News Reports Reveal Lead Paint, Mold, and Bad Air In Military Housing

News Reports Reveal Lead Paint, Mold, and Bad Air In Military Housing
(Air Force Photo)

There have been a string of news reports surrounding health and safety hazards on military base housing. Recent reports from Reuters recount thousands of children having high levels of lead in their blood, which can lead to developmental and other health issues. According to Air Force Times, 11 families at Keesler AFB, Miss., have filed lawsuits after toxic black mold spread through six of their homes. A federal jury recently awarded $350,000 to the family of a Marine who filed a lawsuit in 2011 against Mid Atlantic Military Family Communities for negligence in mold abatement. Additional lawsuits are expected, with at least 19 already filed against this company

A full 99 percent of DoD's domestic housing on military bases is part of the military housing privatization initiative (MHPI). This initiative, contracting out home construction and maintenance on military installations to private contractors, started as a pilot program in 1996, and has continued to this day in order to recapitalize and modernize base housing at a faster rate with lower overall costs than could be achieved by previous military construction programs

Scrutiny on these private contracting companies has increased for lack of regular maintenance, poor customer service, and putting families in homes jeopardizing their health and safety. Additional criticism has been directed toward the military services and the Office of the Assistant Secretary of Defense for Energy, Installations, and Environment, tasked with oversight of the private contractors.

Financial Shortfalls

A March 2018 GAO report on monitoring, reporting, and risk assessment of MHPI has flagged even more areas of concern that could potentially impact quality control and tenant satisfaction.

Major issues highlighted in the report include:

  • Financial condition reports to Congress have been late and inconsistent.
  • No military department has defined their risk tolerance, “the acceptable level of variation in performance relative to the objectives regarding future sustainability of the project.”
  • Each service projects future financial shortfalls for a variety of reasons, including high utility costs and reduction in assigned personnel.
  • Financial reports to Congress have been missing measures for future sustainability, which would inform members of Congress regarding financial conditions for major renovations and rebuilds.

Options to reduce expenses, cited by military departments and contractors, included measures that would potentially reduce the quality of housing and increase health and safety hazards. For example, projects could reduce or eliminate services such as landscaping or a 24-hour service desk and defer routine maintenance. The GAO report recounts that “when Nellis Air Force Base in Nevada was facing cash flow challenges, officials told us that the project curtailed its preventative maintenance program that includes the inspection and repair of heating, ventilation, and air conditioning systems; water heaters; plumbing and plumbing fixtures; roofs; and carpeting.”

Deferring routine maintenance can create problems such as mold, dangerous inconsistencies in heating and cooling, and leaks that can directly affect the health and well-being of servicemembers and their families.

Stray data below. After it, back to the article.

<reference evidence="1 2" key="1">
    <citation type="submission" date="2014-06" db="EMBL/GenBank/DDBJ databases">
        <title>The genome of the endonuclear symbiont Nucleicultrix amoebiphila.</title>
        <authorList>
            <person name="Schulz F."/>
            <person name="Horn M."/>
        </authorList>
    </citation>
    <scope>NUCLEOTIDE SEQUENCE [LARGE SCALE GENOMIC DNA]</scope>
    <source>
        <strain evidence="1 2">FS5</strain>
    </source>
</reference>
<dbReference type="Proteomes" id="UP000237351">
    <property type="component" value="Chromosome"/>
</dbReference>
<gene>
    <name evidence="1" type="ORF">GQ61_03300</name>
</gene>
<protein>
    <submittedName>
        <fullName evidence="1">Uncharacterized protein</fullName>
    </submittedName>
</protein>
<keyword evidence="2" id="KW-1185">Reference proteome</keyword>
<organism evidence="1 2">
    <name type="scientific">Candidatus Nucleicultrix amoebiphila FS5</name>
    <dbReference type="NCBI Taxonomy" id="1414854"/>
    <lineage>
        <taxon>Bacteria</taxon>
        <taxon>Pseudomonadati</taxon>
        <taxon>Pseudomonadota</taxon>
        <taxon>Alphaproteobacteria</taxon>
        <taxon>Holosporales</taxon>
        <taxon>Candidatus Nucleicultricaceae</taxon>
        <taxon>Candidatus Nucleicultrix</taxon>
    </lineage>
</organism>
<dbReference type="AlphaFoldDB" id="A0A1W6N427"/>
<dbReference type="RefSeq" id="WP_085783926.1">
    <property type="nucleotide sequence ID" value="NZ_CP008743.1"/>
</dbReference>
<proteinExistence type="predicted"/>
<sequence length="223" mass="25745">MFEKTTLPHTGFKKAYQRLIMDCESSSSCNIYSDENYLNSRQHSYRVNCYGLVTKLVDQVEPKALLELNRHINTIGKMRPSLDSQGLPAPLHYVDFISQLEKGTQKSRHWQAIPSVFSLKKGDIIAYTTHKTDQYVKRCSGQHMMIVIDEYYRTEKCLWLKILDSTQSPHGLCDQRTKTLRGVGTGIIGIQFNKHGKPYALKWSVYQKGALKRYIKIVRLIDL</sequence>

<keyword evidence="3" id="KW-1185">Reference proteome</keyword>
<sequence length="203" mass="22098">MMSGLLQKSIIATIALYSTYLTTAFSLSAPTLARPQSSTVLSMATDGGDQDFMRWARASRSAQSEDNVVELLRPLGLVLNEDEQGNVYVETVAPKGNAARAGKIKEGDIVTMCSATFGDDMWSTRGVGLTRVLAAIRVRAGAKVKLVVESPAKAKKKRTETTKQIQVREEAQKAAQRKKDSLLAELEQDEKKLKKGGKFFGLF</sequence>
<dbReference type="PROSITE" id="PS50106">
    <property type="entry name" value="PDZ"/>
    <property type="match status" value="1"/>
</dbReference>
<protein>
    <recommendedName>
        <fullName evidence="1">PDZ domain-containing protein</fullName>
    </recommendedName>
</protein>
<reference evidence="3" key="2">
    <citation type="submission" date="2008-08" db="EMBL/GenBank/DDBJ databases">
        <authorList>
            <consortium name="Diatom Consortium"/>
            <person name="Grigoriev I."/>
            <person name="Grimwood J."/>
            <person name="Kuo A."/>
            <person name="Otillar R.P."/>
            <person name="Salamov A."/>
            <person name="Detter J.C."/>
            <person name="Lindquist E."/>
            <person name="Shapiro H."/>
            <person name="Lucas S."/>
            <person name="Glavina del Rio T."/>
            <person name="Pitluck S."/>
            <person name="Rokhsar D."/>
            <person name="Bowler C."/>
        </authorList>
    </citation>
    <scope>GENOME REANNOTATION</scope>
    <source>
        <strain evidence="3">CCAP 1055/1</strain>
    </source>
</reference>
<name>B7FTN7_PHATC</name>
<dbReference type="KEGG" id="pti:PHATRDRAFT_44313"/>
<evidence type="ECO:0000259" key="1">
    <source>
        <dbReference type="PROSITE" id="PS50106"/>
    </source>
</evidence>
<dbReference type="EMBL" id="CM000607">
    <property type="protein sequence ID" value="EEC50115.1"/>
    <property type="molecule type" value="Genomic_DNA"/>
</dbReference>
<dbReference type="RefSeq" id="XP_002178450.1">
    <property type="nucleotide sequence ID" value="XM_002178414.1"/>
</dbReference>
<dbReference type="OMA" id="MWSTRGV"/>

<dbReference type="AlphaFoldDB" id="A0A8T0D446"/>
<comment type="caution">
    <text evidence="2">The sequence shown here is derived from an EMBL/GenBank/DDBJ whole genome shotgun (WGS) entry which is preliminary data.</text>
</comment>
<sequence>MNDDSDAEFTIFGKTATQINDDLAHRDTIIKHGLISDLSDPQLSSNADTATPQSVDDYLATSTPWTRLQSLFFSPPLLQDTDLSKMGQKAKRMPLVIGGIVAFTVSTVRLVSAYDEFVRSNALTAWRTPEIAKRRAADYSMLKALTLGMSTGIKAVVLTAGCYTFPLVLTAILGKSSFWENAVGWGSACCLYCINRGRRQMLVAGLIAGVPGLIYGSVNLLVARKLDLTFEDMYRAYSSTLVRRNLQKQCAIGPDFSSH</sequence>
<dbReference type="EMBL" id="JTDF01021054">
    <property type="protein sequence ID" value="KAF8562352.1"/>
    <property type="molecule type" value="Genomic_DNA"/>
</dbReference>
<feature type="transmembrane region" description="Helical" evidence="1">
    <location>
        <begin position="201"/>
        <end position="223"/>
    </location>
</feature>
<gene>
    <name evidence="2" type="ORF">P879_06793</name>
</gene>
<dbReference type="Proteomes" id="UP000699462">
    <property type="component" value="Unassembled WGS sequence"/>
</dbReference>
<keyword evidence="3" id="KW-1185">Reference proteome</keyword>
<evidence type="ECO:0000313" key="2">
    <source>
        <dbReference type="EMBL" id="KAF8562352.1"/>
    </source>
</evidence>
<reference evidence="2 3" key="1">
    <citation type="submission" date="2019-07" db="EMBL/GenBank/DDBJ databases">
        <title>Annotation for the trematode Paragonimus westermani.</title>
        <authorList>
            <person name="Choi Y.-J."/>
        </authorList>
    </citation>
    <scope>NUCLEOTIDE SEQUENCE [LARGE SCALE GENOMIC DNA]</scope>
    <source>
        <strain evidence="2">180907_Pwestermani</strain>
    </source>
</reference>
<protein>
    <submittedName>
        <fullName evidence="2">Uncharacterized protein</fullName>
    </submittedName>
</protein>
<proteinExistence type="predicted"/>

Government Response

Responses from installation commanders, the military services, and the administration have been immediate but lack rigor in plans and actions.

At Fort Benning, Ga., families have been made aware of lead paint in historic homes and provided a number to call to report chipping paint. However, this does not address damages done to an individual's health, how to avoid lead paint that might be present in finer dust particles, or other health issues and project oversight.

The Department of the Army announced it will be testing 40,000 pre-1978 homes for lead paint and temporary or permanently relocating families to homes without lead hazards. Reuters estimates the cost to be $386 million to compete this testing. It is unclear how long this activity could take or how the work will be funded.

With Congress largely unaware and surprised by these reports, eight senators successfully pushed for amendments to the defense appropriations bill calling for the GAO to study how the military handles lead poisoning risks. The legislation also requires children to be tested for lead exposure at their one-year and two-year physical exams. However, lead paint exposure can affect the health and development of children of all ages, as well as women who are pregnant.

At his latest news briefing, Secretary of Defense Jim Mattis was asked about reports of lead paint hazards in military base housing and answered, “Part of the way we make a more lethal force is by ensuring the troops aren't worried about their families back at home. So this is - this is a moral obligation we have to the families to provide safe lodging, obviously, for them. … I have absolute faith the Army's moving on this quickly. I spoke to the secretary of the Army this morning about this very issue. So they're - they're moving on it.”

The responses from government officials largely have focused on lead paint because of news reports on this particular issue. However, no one has yet addressed other prevalent health issues stemming from on-base housing, or systemic issues within MHPI, to provide sufficient oversight and preventive maintenance to combat these hazards.

The problems with on-base housing don't stop with lead paint hazards. MOAA is actively seeking information and potential solutions across the broad spectrum of concerns to ensure the health and safety of military families.

Do you live, or have you ever lived, in contracted base housing? Share your thoughts and experiences with MOAA via email to